Old-time newsrooms really were as atmospheric as they’ve been portrayed in TV shows and movies, the characters as unusual as fiction. The Rocky Mountain News’s imminent death got me thinking about the news biz in the late-1970′s/early-1980′s heyday of the American metropolitan daily.
One summer, I was hired to cover the night police beat at the Rocky, tasked with covering whatever crimes and tragedies occurred between 4 p.m. and midnight. It was an awesome job.
A college student, I had turned down a fairly prestigious internship at an (now deeply troubled) East Coast newspaper to work at the Rocky. I rationalized this decision – baffling to my parents and classmates – by saying Denver was proffering a “real” job rather than a make-work internship.
In my heart I knew I was more comfortable at a work-a-day paper than a preppy bastion.
I learned a lot that summer, including this practical lesson: Work as many nights, weekends and holidays as you can because there’s a better chance of getting your stories on Page One when the seasoned star reporters are off duty.
The newsrooms of nearly 30 years ago – I gasp to think so much time has passed – were grimy, noisy, ugly, smoky, cluttered places. There were none of the upholstered cubicle partitions that have turned contemporary newsrooms into genteel mazes. Gravel-voiced men flicked cigarette ashes on desktops. The police scanner burbled twangy police jargon. Taciturn editors grabbed ringing phones and barked, “City Desk!” into the receiver.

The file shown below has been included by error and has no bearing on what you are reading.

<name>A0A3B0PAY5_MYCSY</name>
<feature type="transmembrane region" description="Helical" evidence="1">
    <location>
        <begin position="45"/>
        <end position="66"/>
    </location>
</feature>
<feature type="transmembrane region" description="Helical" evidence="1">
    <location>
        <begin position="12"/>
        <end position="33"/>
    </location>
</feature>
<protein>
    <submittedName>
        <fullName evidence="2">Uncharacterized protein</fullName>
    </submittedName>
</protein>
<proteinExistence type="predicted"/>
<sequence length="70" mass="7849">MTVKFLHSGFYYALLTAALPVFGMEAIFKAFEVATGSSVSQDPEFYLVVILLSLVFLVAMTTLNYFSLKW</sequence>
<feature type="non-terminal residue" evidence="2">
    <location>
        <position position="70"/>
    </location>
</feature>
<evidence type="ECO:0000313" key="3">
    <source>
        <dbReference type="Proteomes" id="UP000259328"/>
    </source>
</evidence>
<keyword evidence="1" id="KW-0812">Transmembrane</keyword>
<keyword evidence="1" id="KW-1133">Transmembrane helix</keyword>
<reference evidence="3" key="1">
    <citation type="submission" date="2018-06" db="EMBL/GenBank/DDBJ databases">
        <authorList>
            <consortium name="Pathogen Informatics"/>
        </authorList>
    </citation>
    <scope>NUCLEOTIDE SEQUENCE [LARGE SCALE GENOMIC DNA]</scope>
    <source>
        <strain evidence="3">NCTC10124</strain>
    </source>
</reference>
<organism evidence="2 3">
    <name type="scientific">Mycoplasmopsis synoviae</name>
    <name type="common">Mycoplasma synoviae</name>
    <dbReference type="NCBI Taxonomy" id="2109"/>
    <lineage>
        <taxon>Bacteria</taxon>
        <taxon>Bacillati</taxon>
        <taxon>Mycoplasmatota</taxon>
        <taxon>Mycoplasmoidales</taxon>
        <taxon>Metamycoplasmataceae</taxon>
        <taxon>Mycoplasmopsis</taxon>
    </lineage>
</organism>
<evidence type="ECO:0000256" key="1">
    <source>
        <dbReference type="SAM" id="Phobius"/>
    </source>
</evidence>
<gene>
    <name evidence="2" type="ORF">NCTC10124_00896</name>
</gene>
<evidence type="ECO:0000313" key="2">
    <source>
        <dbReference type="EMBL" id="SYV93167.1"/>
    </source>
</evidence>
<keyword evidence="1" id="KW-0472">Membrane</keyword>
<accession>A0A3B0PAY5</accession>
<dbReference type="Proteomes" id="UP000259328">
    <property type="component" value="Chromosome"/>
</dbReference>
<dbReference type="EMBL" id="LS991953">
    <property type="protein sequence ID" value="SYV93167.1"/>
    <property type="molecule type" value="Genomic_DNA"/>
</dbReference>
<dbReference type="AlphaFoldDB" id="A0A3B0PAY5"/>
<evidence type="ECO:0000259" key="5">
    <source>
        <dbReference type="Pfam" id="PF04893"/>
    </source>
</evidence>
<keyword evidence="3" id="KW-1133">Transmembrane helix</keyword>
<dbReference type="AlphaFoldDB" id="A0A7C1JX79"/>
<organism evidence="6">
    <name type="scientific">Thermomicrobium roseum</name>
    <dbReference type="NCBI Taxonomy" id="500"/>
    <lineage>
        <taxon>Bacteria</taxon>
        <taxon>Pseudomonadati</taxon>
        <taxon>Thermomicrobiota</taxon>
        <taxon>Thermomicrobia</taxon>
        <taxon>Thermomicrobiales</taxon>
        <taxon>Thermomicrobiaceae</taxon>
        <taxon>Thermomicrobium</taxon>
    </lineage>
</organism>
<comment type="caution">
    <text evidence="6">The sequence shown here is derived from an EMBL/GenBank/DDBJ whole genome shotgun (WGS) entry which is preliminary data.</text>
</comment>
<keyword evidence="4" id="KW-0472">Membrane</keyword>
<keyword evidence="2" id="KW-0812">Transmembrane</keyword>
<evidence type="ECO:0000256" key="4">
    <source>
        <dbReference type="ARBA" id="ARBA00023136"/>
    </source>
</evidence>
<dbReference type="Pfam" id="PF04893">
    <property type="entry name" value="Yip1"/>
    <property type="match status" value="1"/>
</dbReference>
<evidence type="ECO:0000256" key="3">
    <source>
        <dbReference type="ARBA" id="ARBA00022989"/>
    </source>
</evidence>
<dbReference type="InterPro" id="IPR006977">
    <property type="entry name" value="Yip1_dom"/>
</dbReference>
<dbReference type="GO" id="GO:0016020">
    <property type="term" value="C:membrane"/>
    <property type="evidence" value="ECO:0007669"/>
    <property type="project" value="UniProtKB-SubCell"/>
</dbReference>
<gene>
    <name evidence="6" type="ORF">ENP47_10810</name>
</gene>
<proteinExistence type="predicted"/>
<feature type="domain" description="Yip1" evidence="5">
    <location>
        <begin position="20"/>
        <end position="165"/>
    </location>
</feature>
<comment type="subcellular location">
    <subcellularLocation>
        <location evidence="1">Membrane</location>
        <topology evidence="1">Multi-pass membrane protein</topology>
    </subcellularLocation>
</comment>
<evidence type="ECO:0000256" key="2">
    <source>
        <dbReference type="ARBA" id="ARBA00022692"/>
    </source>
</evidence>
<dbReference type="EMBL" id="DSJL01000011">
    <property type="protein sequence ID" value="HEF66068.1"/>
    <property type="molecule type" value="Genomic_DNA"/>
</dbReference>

It was really like that.
At the Rocky, twinkle-eyed columnist and local celebrity Gene Amole made it plain that he was available to hold the hands (metaphorically speaking) of any and all newbies. May he rest in peace.
The late Al Nakkula, after whom a crime reporting award has been named, dashed around Denver gathering newsy tidbits and phoning them in to his editors.
In those days, college degrees weren’t de rigeur.
My parents were appalled by my career choice; the daughter of European-born intellectuals with advanced degrees, I was supposed to follow in their footsteps. It was a Rocky editor who helped me make the case for journalism. Invited to dinner, Charles Carter wowed my parents with his blend of earthy newshound and refined intellectual.
Now, the Rocky is folding and many established names in the news industry are closing down. The optimists are right: we’re in transition. The business is emerging as something nimble and electronic. You’re reading this because my world is electronic, has been for about a decade.
But something has been lost. I’ll try to preserve its memory by making sure the newsrooms I inhabit – hopefully for many years to come – preserve some of the raucousness of old.